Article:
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Thursday, 28 February 1985
Page: 384


Mr N. A. BROWN —The Attorney-General may be aware that in answer to a question this morning the New South Wales Attorney-General said that he had had discussions with the Commonwealth Attorney-General concerning the authentication of the Age tapes and the granting of immunities for police officers involved in making the tapes-that is clearly a Federal matter as the New South Wales Attorney said-and that, I use his words, 'until the Commonwealth Attorney-General makes up his mind there is nothing further that I can say about it'. I ask the Attorney-General: When will he make up his mind about the granting of immunities? In the course of making up his mind, will he include a consideration of those tapes relating to the Cessna-Milner drug case and the events surrounding it?


Mr LIONEL BOWEN —It is true that there have been discussions between the Attorney-General of New South Wales and me on what is regarded as the authenticity of the Age tapes. The honourable gentleman would know that the matter arose last year and was investigated by Mr Temby, the Director of Public Prosecutions, who furnished a report to this Parliament. That report indicated that the Australian Federal Police were aware of some interceptions by the New South Wales police in the period, surprisingly, when the honourable gentleman was Attorney-General, in 1981-82.


Mr N. A. Brown —Acting.


Mr LIONEL BOWEN —Apparently nothing was done when he was Acting Attorney-General. It is obvious that if there were interceptions by the New South Wales police they were illegal. That is the position. The Director of Public Prosecutions has suggested that the matter be referred to Mr Justice Stewart to investigate further the question of authenticity. As I understand the position, Mr Justice Stewart has sought to interview 31 New South Wales police officers. Of course, they are under the control of the New South Wales Government. The New South Wales Police officers have indicated, through their solicitors, that they are not prepared to assist in the inquiry or to give any evidence unless they are granted indemnity in respect of their illegal interceptions.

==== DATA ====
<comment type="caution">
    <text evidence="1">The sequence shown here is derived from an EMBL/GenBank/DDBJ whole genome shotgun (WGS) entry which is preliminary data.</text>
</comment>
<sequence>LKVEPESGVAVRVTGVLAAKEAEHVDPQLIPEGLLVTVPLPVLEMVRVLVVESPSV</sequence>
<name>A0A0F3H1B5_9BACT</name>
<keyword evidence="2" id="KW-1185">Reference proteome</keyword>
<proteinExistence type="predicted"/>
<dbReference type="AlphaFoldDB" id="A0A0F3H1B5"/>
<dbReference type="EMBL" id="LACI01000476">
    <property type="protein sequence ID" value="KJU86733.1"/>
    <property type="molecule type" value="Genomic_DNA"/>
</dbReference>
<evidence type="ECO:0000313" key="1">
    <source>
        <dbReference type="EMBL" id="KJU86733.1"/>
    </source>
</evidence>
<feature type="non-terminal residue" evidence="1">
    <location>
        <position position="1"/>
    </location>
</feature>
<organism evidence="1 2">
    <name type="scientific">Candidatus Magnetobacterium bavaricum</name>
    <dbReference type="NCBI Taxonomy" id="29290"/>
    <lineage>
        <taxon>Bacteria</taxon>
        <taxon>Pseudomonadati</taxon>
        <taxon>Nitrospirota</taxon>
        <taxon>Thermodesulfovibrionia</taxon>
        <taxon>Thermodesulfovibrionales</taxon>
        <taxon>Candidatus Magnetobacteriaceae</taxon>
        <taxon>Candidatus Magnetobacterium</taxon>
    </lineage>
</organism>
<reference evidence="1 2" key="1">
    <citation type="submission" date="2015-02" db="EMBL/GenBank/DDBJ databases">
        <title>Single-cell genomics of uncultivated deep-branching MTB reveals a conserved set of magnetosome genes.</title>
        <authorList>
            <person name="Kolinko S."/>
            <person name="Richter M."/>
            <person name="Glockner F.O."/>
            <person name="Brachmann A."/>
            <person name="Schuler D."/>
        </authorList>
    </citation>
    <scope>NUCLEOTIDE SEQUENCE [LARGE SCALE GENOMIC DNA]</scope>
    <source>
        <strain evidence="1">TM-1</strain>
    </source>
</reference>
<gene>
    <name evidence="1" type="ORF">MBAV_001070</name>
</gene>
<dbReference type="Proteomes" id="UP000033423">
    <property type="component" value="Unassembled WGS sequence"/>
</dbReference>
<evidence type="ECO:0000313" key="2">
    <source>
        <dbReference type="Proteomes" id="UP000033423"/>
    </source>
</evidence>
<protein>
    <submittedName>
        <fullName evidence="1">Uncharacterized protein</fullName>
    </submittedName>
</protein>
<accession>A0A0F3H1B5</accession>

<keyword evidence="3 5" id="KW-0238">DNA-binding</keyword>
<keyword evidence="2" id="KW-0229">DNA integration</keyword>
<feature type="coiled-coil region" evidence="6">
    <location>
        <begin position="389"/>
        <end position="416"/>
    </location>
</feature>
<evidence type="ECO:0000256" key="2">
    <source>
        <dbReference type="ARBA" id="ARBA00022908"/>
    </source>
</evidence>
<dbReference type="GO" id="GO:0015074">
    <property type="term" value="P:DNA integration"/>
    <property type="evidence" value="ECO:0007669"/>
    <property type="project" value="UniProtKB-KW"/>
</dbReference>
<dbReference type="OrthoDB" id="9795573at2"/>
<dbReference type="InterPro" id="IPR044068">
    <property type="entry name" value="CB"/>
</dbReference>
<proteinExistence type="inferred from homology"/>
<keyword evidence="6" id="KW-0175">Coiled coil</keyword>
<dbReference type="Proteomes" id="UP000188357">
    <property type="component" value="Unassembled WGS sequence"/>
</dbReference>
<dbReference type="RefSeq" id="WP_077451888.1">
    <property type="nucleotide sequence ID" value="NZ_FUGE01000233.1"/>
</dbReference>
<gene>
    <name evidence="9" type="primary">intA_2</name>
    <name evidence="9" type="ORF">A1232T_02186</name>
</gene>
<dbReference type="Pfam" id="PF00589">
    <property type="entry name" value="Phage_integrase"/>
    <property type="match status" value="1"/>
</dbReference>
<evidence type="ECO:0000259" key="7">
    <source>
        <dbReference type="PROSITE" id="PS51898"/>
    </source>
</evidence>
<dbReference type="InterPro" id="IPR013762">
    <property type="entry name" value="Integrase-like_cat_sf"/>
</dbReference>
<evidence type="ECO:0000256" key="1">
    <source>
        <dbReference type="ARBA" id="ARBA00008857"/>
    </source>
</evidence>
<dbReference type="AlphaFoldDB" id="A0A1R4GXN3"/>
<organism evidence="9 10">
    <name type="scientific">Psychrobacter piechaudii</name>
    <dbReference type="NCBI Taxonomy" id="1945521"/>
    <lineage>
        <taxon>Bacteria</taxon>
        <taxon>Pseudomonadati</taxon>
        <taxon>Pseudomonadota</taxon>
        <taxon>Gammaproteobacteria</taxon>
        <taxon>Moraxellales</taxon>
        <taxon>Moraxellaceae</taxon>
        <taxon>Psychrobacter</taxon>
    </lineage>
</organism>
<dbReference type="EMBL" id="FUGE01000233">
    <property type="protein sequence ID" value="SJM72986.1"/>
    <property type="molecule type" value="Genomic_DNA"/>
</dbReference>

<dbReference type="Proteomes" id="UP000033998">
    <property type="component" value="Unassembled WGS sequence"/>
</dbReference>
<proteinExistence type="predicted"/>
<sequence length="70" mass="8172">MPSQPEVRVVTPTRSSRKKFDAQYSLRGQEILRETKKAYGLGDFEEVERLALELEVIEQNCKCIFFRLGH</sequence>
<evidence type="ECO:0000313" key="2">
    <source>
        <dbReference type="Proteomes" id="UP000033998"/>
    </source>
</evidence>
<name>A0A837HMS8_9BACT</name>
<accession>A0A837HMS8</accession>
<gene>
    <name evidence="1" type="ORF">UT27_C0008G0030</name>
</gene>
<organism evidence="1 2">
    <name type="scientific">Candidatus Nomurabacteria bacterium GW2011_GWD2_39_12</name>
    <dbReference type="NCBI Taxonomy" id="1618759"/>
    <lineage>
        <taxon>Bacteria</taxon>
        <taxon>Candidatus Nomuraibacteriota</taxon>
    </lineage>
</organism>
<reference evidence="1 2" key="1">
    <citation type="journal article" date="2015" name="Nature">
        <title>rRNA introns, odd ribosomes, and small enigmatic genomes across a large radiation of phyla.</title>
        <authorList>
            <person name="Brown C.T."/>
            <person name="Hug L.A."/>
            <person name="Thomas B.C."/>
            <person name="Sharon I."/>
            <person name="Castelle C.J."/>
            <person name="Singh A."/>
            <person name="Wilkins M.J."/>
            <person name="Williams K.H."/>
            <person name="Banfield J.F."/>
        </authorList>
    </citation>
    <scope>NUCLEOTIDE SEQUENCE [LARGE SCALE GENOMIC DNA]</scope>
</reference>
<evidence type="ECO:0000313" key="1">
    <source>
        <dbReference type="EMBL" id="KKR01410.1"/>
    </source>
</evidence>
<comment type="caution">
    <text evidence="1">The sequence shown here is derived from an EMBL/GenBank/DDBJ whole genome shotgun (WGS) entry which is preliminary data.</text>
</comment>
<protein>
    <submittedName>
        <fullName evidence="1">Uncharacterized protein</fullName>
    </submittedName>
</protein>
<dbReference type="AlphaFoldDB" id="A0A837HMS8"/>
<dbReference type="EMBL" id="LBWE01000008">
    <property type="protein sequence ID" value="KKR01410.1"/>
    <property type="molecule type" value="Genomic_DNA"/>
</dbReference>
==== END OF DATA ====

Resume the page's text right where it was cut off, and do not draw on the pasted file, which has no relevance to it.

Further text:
Mr Howard —I don't blame them.


Mr LIONEL BOWEN —Although the honourable gentleman is saying that he does not blame them, the question is: Can one make one law for one person and another law for another?


Mr MacKellar —The New South Wales Government is-


Mr LIONEL BOWEN —It is not a matter for the New South Wales Government; it is a matter for me. That is the question I am considering at present on the basis that the people involved are police officers who are bound to give their utmost service to the lawful enforcement of justice in Australia. They have information which they feel would be of benefit but they were not prepared to give it earlier. They are now prepared to give it on the basis that they do not suffer any penalty. There is no guarantee that they would suffer any penalty from the point of view of strict evidence that may be admitted against them. That is my dilemma at present. The average citizen in Australia may ask: If police officers are granted indemnity, because they can intercept anybody's conversation, why should the law be enforced against other people and not the police officers?


Mr Howard —So you still think the tapes are fakes?


Mr LIONEL BOWEN —What the Government has to look at is what is being put to me at present both by Mr Justice Stewart and Mr Temby. Irrespective of what further evidence is given, it is not likely to lead to the prosecution of any person. I make that point in answer to the honourable member's interjection. The other point I make is this: Mr Temby is of one view and Mr Justice Stewart is of another view, which certainly does not help me. I think there are further avenues that might be explored and it is convenient now, as the honourable member has asked the question today, to say that I had a discussion with Mr Justice Stewart this morning and he is prepared to explore further the other avenues on the basis that all the evidence available can be given to him.